Trachtenberg School of Public Policy and Public Administration
Syllabus available at http://home.gwu.edu/~lfbrooks/leahweb/teaching/capstone/2015/spring2015_capstone_brooks.html
February 10: Capstone project plan
February 24: Presentation of plan
March 3: Draft literature review
March 17: Team efficacy survey
March 31: MPP program feedback
April 7: Draft report with summary of findings*
April 21: Final GW presentation*
May: Final report and presentation for client
* Both of these differ from the original syllabus.
Phillips Hall, Room 110
Selected Tuesdays, 6:10 to 8 pm
Group meetings with instructor and research advisors
Tuesdays: 1/20, 2/10, 2/17, 3/3, 3/17, 3/24, 3/31, 4/7, 4/14
5 to 6 pm: MPA 601Z
6 to 8 pm: MPA 622 (with the exception of 3/17, when we will meet in 601F)
With Brooks and Baker, MPA 601Z
5 to 5:30: Rockey IV
5:30 to 6: NVRC
With Brooks and Palmer, MPA 622
6 to 6:30: Blue Team
6:30 to 7: PP Team
7 to 7:30: Rigby's Allstars
7:30 to 8: Standard Deviants
Final presentations, April 21, 6 to 9 pm
Professor: Leah Brooks
Office hours: Tuesdays, 3 to 5 pm. Use the scheduler.
202-994-4703, lfbrooks at gwu dot edu
Contact policy: I will return emails within 24 hours on weekdays, and on the nearest weekday on weekends. If you don't hear from me within 24 hours, please assume that the email has been lost and re-contact me. If you need to see me outside of our scheduled weekly slot, please send me an email. I strongly prefer that you do not drop by.
Research Advisor: Ashley Palmer
614-551-9907, apalm04 at gmail dot com
Contact policy: Please email Ashley with the questions you have as you work on your project. She wants to hear from you, and will respond within 24 hours. Please DO NOT CALL HER unless you have already emailed about your issue, 24 hours have passed, and she has not responded to your email. Ashley will be on her honeymoon and entirely unavailable between Friday, February 27th and Monday, March 16th. She will be back on email Tuesday, March 17th and available for consultation.
Research Advisor: Ryan Baker
801-815-4135, rtbaker at gwu dot edu
Contact policy: Email is the most reliable way to get in touch with me. I will return emails within 24 hours on weekdays, and on the nearest weekday on weekends. If you don't hear from me within 24 hours, please re-contact me. You may call me anytime on Tuesdays, or if I fail to reply to your email within 24 hours.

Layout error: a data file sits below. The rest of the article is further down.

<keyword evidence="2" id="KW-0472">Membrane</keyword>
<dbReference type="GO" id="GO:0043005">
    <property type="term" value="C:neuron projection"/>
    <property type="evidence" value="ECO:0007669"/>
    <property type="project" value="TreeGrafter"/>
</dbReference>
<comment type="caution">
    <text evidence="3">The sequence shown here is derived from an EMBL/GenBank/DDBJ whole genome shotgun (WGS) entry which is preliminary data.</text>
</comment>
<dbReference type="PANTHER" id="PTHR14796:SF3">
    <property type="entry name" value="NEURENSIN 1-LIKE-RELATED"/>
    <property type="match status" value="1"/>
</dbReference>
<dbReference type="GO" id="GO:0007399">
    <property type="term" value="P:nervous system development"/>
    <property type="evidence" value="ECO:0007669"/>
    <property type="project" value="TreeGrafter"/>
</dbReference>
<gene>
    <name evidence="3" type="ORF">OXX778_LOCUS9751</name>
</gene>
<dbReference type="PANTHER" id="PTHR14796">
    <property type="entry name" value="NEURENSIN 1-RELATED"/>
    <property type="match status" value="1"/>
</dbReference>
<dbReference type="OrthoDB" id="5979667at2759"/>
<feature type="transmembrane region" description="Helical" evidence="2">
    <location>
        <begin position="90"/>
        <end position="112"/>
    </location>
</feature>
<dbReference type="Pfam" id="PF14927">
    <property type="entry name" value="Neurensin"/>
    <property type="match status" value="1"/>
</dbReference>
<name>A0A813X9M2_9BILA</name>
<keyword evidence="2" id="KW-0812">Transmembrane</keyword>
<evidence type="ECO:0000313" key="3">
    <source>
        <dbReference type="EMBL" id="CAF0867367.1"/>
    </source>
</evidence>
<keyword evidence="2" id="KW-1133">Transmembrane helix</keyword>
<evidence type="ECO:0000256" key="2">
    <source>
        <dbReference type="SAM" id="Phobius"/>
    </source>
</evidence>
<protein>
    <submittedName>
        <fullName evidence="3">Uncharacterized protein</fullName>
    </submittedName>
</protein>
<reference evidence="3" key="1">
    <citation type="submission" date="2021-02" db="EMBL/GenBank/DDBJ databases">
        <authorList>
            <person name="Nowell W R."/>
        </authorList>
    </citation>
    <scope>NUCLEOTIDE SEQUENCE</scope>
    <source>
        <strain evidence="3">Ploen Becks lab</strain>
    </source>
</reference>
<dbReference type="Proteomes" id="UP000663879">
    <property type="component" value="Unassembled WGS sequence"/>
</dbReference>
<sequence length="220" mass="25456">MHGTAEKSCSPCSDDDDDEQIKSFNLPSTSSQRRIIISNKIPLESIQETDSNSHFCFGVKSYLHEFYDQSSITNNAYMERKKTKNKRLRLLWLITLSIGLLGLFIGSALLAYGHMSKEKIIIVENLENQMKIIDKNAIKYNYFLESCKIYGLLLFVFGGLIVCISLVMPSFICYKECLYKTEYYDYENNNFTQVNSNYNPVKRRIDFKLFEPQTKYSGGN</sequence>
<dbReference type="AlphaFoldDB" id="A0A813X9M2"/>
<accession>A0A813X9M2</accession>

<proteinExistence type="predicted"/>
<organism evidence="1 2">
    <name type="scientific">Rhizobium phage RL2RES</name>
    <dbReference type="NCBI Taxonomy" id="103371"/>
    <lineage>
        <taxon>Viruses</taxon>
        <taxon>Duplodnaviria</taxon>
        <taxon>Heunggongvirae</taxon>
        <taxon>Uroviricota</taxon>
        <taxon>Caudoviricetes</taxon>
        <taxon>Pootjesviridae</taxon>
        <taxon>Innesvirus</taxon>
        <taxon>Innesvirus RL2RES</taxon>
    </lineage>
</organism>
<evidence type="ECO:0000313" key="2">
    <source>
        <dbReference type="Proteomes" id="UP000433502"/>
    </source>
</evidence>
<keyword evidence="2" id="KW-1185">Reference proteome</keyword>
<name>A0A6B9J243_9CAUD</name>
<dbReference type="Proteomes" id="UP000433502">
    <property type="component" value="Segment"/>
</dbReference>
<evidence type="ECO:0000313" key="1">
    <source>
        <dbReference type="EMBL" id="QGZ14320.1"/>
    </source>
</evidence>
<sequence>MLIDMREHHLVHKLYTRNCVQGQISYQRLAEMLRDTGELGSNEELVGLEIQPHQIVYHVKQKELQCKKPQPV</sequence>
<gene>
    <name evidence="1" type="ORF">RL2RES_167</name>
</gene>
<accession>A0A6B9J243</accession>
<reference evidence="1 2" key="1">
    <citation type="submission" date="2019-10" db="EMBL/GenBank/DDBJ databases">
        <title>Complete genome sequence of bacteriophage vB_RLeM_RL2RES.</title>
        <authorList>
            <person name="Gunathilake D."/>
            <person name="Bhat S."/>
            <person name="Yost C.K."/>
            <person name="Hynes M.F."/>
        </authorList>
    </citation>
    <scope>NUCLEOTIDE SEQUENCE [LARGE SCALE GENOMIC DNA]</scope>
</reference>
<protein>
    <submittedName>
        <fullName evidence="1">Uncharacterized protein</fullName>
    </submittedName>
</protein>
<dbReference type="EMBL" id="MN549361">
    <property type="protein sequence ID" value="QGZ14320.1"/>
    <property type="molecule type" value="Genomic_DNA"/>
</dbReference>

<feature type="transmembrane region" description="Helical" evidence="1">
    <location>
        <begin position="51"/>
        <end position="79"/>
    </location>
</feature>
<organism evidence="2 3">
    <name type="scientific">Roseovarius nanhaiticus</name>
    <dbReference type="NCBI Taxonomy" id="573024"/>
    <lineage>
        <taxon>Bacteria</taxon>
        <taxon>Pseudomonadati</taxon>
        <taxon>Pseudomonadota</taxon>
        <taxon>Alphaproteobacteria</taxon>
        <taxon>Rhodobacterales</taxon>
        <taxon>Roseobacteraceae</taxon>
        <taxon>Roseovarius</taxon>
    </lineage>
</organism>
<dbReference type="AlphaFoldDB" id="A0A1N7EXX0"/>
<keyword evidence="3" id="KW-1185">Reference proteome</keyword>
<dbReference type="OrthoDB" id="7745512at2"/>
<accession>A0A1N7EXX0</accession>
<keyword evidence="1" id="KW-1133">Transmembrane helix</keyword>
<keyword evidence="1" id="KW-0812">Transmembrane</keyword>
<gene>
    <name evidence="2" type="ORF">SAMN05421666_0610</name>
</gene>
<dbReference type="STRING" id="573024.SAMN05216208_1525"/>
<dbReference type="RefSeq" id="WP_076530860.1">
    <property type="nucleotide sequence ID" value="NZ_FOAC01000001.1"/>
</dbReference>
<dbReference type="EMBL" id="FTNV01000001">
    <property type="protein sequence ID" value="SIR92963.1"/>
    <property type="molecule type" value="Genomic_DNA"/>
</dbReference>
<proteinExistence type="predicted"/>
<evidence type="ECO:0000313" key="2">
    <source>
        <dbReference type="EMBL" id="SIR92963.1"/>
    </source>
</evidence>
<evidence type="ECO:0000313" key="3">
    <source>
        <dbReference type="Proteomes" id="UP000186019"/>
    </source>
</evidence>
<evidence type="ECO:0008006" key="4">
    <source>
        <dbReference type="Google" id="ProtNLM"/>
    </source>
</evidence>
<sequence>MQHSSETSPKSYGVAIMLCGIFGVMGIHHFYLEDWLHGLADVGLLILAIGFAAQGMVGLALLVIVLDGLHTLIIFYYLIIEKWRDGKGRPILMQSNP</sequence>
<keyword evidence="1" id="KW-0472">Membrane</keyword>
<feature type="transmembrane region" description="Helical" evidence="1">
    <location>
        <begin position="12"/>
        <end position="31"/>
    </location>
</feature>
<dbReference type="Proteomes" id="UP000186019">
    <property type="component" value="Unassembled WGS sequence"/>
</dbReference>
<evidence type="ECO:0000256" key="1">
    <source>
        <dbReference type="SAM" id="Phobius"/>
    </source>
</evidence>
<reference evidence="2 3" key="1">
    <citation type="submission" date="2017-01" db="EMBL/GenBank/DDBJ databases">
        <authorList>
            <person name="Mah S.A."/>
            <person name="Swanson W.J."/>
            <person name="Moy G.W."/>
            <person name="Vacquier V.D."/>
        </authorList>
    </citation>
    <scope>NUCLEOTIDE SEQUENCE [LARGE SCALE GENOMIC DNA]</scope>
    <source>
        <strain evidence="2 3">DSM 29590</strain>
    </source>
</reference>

- Lecture One: Class logistics, and timing handout
- Lecture Two: Research question and literature review, and working with clients
- Lecture Three: What's next and submission instructions, and Bill Adams's PowerPoint Tips, Presentation Tips, and PowerPower Presentation
- Is there a official hours/week rate to quote to clients who would like to know how much time they can expect students to contribute?
- No. You can tell clients that it should be comparable to the time spent on a three credit hour class, which might be 10 to 15 hours per week. However, while it's a good idea to stretch your abilities with this project, it's also critical to not over-promise. In that vein, unless you really think each of you has 15 hours/week for this course, you might prefer to err on the low side (things inevitably take longer than you think!).
- Can we accept reimbursements for costs?
- The CITI transcript prints out two sheets with scores. Which one is the relevant score?
- The score on the second page.
- Is the course review paper a joint project?
- Are we expecting a specific number of citations for the literature review?
- No. The literature review should be driven by your research question.
- How should the presentation be structured? And should it include a literature review?
- A standard format for a research presentation is an outline of the research question (motivating why it is interesting and what it adds to the literature), the hypotheses you are planning to test, the data you are going to use, the methods you plan to use to test the hypotheses, and the results. Clearly you will not have any results yet! Notice that there is no official “literature review” section -- but the literature is important throughout. It helps us frame your research question, it helps us motivate hypotheses, and it may inform your choice of methods. Though I do not recommend you have an explicit “literature review” section, it will not be possible to do a good job in the presentation without referring to the literature.
- Where's the handout from March 17 with reminders for the rest of the course?